Peloton (PTON) third quarter 2021 losses widen

A Peloton exercise bike for sale at the company’s showroom in Dedham, Massachusetts, on Wednesday, February 3, 2021.

Adam Glanzmann | Bloomberg | Getty Images

Peloton on Tuesday reported a larger-than-expected quarterly loss and a sharp drop in sales as inventories piled up in warehouses and drained the company’s cash.

The connected fitness equipment maker also offered a weak sales outlook for the fiscal fourth quarter, citing weaker demand. The company reckons that planned subscription price increases could prompt some users to cancel their monthly subscriptions.

Shares of Peloton closed up nearly 9% at $12.90 on Tuesday, a new low for the stock. Its market valuation is more than $4 billion after hitting $50 billion early last year.

Peloton’s excess inventories forced the company to reconsider its capital structure, Chief Executive Officer Barry McCarthy said in a letter to shareholders. Peloton ended the quarter “thinly capitalized” with $879 million in unrestricted cash and cash equivalents, he said.

To address this, earlier this week the company signed a letter of commitment with JPMorgan and Goldman Sachs to raise $750 million in five-year debt, the CEO said. The two banks led Peloton’s 2019 IPO.

With the fresh capital injection from the term loan, McCarthy said he’s confident the company can return to positive free cash flow by fiscal 2023. “We have plenty of capital for this,” he said in a conference call after the result. “No matter what happens in the economy. Period.”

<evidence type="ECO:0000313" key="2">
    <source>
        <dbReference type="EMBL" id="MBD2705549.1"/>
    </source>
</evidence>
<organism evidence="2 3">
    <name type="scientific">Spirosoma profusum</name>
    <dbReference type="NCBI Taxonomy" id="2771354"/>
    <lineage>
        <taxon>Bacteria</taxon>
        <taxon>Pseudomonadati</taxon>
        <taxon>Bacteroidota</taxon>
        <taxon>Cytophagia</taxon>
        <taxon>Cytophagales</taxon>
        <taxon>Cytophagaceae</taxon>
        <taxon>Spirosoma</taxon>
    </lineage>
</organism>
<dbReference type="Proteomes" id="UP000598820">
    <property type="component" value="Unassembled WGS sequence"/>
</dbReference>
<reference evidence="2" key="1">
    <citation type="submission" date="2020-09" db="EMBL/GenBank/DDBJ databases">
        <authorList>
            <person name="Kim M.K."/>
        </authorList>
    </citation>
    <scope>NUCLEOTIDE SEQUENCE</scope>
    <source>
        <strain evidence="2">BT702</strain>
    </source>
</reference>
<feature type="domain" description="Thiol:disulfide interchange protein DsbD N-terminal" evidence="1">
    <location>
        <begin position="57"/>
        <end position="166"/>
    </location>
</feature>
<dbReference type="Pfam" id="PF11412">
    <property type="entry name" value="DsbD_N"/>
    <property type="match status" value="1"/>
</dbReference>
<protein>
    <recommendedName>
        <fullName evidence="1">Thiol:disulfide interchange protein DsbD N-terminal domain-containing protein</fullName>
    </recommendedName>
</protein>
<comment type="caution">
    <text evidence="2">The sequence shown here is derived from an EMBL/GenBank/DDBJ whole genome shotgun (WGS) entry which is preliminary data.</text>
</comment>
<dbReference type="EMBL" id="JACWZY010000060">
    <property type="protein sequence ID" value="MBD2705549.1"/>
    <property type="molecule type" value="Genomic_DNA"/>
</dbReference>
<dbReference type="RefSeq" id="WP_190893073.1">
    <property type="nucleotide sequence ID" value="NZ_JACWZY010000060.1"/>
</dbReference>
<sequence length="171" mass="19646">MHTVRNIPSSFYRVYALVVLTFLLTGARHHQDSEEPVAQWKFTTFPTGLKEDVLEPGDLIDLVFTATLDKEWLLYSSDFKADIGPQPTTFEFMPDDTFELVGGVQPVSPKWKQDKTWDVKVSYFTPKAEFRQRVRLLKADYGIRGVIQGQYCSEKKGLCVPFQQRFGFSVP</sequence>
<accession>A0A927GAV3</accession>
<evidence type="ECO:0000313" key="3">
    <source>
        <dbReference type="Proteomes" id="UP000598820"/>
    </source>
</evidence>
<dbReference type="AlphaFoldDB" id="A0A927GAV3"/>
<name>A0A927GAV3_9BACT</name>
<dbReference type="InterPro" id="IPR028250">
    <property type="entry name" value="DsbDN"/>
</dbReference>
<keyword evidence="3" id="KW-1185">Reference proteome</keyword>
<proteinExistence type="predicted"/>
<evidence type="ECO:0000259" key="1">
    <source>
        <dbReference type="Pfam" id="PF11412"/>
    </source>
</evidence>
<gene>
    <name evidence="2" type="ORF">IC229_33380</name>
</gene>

McCarthy said in the letter he is focused on stabilizing Peloton’s cash flow, putting the right people in the right roles and growing the business again. Growing subscription revenue is a core part of McCarthy’s strategy, something he draws from his previous experiences at Spotify and Netflix. He also said Peloton will soon be selling its products through third-party vendors, a move the company hasn’t taken before.

Here’s how Peloton has performed for the three months ended March 31, compared to Wall Street expectations, based on a poll of analysts by Refinitiv:

  • Loss per share: $2.27 versus 83 cents expected
  • Revenue: $964.3 million versus $972.9 million expected

Peloton’s losses widened to $757.1 million, or $2.27 a share, in the fiscal third quarter, up from a net loss of $8.6 million, or 3 cents a share, a year earlier. That was bigger than the 83 cent loss per share that analysts had been expecting.

Revenue fell to $964.3 million from $1.26 billion last year. That fell short of expectations at $972.9 million and was the company’s first year-over-year revenue decline since its IPO in 2019.

Peloton said the decline was primarily due to a sharp drop in consumer demand following the peak of the Covid-19 pandemic. That was partially offset by higher treadmill sales, it said.

But Peloton also noted that it faced higher-than-expected returns from its Tread+ machine, which was recalled last May, totaling about $18 million and hurt the company’s results for the quarter.

Peloton generated $594 million in revenue from its connected fitness products and $370 million from subscriptions last period.

The company ended the quarter with 2.96 million connected fitness subscribers, a net increase of 195,000. Connected Fitness subscribers are people who own one of the company’s devices and also pay a fee to access live and on-demand exercise classes ranging from cycling to yoga to meditation.